The term ‘cultural turn’ is generally associated with a shift in leftist, socialist and communist politics after 1956. The upheavals of that year – primarily Soviet intervention in Hungary and Nikita Khrushchev’s revelation of the atrocities committed by Stalin – triggered realignments on the left, both within and without of the communist movement.

1956 proved to be not only a landmark for the international communist movement but a turning point in the Cold War. By the autumn of that year, the bi-polar world order that had been steadily forming since the second world war, had consolidated into diametrically opposed camps whose conflicting interests would dictate the course of history for the next three decades.

This issue of Twentieth Century Communism marks a change from earlier ones: it is the first not to be based around specific themes. Instead, the journal’s pages were opened to a diversity of topics and approaches to the history of communism throughout the ‘short’ twentieth century.

This article discusses the way in which Chilean communists addressed sexuality and family life during the Popular Unity Government (1970-1973). Focusing on communist youth, the article provides a close reading of the youth-oriented magazine Ramona analysing the discussions about contentious issues and discusses the underlining tensions between older and younger generations of the Communist Party.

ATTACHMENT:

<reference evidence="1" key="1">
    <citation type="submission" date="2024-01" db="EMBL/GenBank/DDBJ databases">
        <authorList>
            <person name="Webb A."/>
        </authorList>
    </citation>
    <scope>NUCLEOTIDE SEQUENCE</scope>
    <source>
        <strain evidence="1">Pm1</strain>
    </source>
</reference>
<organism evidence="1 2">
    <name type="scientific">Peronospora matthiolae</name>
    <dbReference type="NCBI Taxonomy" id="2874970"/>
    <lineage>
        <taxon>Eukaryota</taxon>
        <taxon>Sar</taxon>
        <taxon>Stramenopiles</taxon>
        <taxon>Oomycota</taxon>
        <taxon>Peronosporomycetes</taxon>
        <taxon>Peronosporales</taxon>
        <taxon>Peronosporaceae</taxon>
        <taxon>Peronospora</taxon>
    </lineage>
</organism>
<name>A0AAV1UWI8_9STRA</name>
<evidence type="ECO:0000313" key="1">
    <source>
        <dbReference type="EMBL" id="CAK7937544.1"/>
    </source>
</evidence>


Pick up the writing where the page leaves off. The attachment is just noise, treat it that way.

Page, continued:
One might suppose that historians of communism have less to learn than most from the current vogue for transnational history. Whatever criticisms might be made of the great traditional landmarks of communist historiography, restriction of the subject to an exclusively national terrain is not one of them.

This paper considers some of the political trajectories of the ninety or so African Americans who fought in the Spanish Civil War as part of the Fifteenth International Brigade. It locates these trajectories as part of broader interventions made by black internationalist intellectuals and activists in shaping the terms of anti-fascist solidarities.

In addressing this theme of ‘A century of anti-communisms’, the present issue of Twentieth Century Communism, overspilling into the next, joins a rapidly increasing body of literature on the subject.